In 2010, at the age of nine, Milo Cress began the Be Straw Free campaign now facilitated by Eco-Cycle, to promote reduced straw use, and therefore waste. Milo initiated the campaign due to concern with "our oil supply [straws are typically made from plastic], as well as our limited space available for landfills." GreenLine first reported on this effort in an article in November 2013. We thought we would revisit this effort and see what has happened.
Taking the Pledge
Xanterra Travel Collection was the first National Park Service (NPS) concessioner to take the pledge and start an offer first "Choose to be Straw Free" program. Initiated on Earth Day 2012, the program is now in these Xanterra-operated national park facilities, as well as other state parks and private
resort properties and crusie ship operations:
Crater Lake National Park
Death Valley National Park
Glacier National Park
Zion National Park
Grand Canyon National Park
Yellowstone National Park
Rocky Mountain National Park
Mount Rushmore National Memorial
Catherine Greener, Vice President of Sustainability of Xanterra Travel Collection, says Xanterra’s Choose to be Straw Free Program is now inserted into their larger Environmental Management System.
Since the GreenLine article, the Be Straw Free campaign has been joined by others worldwide with catchy names like:
Delaware North began its effort in 2018 with it’s corporate program titled “the Last Straw”. Plastic straws are not provided but available upon request at the following national parks where Delaware North operates as well as many of their state parks, private resorts, sports stadiums, gaming, airport and other food and beverage locations:
- Grand Canyon National Park
- Olympic National Park
- Kings Canyon and Sequoia National Parks
- Blue Ridge Parkway
- Shenandoah National Park and
- Yellowstone National Park
The National Restaurant Association and the American Chemical Council now both recognize the "offer first" policy as an industry best practice.
Cities, States and Nations Look to Reduce Plastic Straws
In January 2018, a statewide bill introduced in California prohibits food facilities from providing single-use plastic straws to consumers unless requested by the consumer.
Due to a citywide ban of single-use straws in Seattle, 3,100 cafes, restaurants, and concession operators are going straw-free. Lonely Whale foundation helped companies like the Seattle Aquarium, CenturyLink, Safeco Field and the Seattle-Tacoma International airport keep 2.3 million straws out of landfills. Other cities with plastic straw reduction efforts include:
- Fort Meyers, FL
- Malibu, CA
- Davis, CA
In May, the European Commission announced a proposal to implement a ban on certain plastics including straws for all of Europe.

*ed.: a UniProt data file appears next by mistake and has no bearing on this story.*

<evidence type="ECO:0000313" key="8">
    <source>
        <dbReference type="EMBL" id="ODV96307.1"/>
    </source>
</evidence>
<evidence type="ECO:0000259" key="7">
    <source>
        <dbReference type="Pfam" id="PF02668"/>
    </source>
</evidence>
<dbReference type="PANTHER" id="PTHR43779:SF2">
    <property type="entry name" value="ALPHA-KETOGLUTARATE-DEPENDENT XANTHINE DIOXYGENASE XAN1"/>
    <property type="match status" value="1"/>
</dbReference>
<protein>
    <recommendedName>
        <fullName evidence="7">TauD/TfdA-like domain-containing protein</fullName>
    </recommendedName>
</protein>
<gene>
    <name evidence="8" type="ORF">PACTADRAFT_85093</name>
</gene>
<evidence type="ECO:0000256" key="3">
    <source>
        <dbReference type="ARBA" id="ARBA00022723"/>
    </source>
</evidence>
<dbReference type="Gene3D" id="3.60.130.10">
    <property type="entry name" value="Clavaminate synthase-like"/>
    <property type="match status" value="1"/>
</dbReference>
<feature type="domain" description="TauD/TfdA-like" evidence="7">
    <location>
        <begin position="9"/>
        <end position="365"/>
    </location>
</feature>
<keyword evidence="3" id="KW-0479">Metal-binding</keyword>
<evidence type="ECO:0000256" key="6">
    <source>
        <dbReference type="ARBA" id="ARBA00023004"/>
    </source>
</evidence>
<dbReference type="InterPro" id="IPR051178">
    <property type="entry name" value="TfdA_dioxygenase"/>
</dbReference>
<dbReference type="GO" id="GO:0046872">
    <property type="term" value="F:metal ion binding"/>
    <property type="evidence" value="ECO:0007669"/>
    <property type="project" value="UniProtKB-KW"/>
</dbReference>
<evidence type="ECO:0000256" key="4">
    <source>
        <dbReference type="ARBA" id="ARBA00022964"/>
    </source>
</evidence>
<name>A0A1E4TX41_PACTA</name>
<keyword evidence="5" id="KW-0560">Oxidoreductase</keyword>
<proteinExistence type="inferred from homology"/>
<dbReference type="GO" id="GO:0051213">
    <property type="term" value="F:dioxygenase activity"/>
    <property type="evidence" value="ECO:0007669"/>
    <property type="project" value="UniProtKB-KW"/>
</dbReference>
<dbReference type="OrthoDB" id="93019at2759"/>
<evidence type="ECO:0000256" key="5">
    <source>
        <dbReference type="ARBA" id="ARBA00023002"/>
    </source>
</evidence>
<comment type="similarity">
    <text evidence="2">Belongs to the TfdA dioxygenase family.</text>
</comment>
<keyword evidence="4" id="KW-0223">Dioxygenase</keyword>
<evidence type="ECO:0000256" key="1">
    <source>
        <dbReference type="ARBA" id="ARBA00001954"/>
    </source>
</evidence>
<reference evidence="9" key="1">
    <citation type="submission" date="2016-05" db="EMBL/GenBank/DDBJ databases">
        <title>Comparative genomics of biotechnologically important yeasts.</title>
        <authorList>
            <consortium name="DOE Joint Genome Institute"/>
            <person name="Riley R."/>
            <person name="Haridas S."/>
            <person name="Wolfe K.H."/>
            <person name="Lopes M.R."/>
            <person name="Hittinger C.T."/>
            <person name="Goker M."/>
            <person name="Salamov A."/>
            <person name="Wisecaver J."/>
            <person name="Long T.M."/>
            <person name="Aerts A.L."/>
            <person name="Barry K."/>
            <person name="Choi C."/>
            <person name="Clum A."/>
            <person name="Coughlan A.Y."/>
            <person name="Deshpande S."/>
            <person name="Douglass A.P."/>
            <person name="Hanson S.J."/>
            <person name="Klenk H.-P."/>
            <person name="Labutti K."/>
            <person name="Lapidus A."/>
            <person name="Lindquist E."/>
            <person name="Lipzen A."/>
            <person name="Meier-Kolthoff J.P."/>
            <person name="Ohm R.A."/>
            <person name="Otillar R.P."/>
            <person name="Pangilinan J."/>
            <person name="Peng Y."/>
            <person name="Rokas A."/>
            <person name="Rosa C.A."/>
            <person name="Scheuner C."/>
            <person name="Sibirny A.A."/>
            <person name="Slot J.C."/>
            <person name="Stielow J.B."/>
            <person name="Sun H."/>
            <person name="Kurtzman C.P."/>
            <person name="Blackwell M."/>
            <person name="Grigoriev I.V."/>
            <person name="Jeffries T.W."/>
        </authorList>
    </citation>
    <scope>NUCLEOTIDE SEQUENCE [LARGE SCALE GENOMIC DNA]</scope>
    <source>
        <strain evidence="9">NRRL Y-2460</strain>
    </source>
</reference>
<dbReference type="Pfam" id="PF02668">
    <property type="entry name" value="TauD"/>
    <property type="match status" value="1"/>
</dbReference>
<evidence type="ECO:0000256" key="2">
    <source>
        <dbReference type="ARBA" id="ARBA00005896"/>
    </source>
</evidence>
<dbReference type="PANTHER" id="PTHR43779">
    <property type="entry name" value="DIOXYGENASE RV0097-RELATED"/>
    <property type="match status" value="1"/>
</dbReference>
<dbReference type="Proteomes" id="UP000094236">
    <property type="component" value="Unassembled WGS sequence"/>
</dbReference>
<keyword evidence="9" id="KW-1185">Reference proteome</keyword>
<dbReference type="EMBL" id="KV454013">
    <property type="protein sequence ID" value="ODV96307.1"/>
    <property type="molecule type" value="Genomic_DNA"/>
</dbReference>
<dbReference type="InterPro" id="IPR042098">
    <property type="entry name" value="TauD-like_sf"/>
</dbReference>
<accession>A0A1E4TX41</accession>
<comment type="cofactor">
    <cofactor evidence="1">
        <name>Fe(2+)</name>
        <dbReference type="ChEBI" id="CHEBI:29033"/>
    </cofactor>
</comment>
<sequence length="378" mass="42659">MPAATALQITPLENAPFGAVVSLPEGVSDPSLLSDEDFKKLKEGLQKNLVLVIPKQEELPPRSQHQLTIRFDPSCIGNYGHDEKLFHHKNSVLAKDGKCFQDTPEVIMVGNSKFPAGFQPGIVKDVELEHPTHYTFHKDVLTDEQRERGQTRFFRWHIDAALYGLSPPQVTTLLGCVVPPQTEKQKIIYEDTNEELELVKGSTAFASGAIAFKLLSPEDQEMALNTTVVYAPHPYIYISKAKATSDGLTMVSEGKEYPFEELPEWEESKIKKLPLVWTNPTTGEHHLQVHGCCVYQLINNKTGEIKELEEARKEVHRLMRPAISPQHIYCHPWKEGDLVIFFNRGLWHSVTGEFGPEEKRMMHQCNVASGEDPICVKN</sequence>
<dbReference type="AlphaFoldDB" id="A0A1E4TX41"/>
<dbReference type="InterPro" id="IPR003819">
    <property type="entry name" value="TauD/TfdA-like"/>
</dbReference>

Major Brands Join In
Organizations and companies are also taking on straw-reducing initiatives.
- 21c Museum Hotels, a Louisville-based hospitality brand, is on a mission to reduce waste by cutting out 735,000 straws a year.
- On June 15, McDonald’s announced it will switch to paper straws at all its locations in the United Kingdom and Ireland and test an alternative to plastic ones in some U.S. restaurants later this year.
- Starbucks is even eliminating single-use plastic straws from all its cafes globally by 2020. They will offer recyclable straw less lids and alternative-material straws, like paper or compostable plastic.
A few other businesses with straw reduciton policies include:
- Walt Disney World
- The Smithsonian Institution
- Aramark-operated food outlets at Monterey Bay Aquarium and Asilomar Conference Center
- Ted’s Montana Grill chain
- DMK Restaurant Group in Chicago
- New England-based Lyons Group
- Table 301 Restaurant Group, Greenville, SC
- The international Aqua Restaurant Group
Choose Reusable Straws
Some people may be concerned that halting any straw production means a loss of jobs. In fact, numerous reusable straws now on the market might not have been present at the time Milo started. A quick online search finds a variety of reusable straws made from silicon, glass, stainless steel, and bamboo, to one-time use alternatives made of natural materials such as paper, grain stalks, and even pasta and seaweed.
Compostable straws made of plant-based materials like cornstarch are also available. If a compostable straw option is used, restaurateurs should try to ensure the straws are going to a composting facility that is capable of breaking the waste down or is reducing its waste reduction value. Also, remember to make sure the wrapper is biodegradable. When in doubt as to whether your straws are truly biodegradable, look for products certified by the Biodegradable Products Institute.
Plastic waste continues to accumulate in our landfills and is increasingly a concern in our oceans generating articles in publications as well-known as National Geographic, such as Straw Wars: The Fight to Rid the Oceans of Discarded Plastic, February 23, 2018. In May, the NPS hosted the National Oceanic and Atmospheric Administration sponsored “Ocean Plastics Lab”, an international outdoor interactive exhibit designed to bring attention to the global problem of ocean plastic pollution and science-based solutions. More information on ocean plastics and the NPS can be found at NPS Ocean Plastics.
Park Efforts Can Help
In the end, while plastic straws are just a small part of the waste stream, every little bit of waste reduction may help reduce park-level waste management needs and lessen waste disposal impacts outside park units. Whether you decide to be all in and straw-free, offer biodegradable straw alternatives, or take the simple step of providing straws on request, concessioners can join many others thinking about the little plastic tube and where it might end up; an effort that first got its start in the NPS with nine-year old Milo Cress.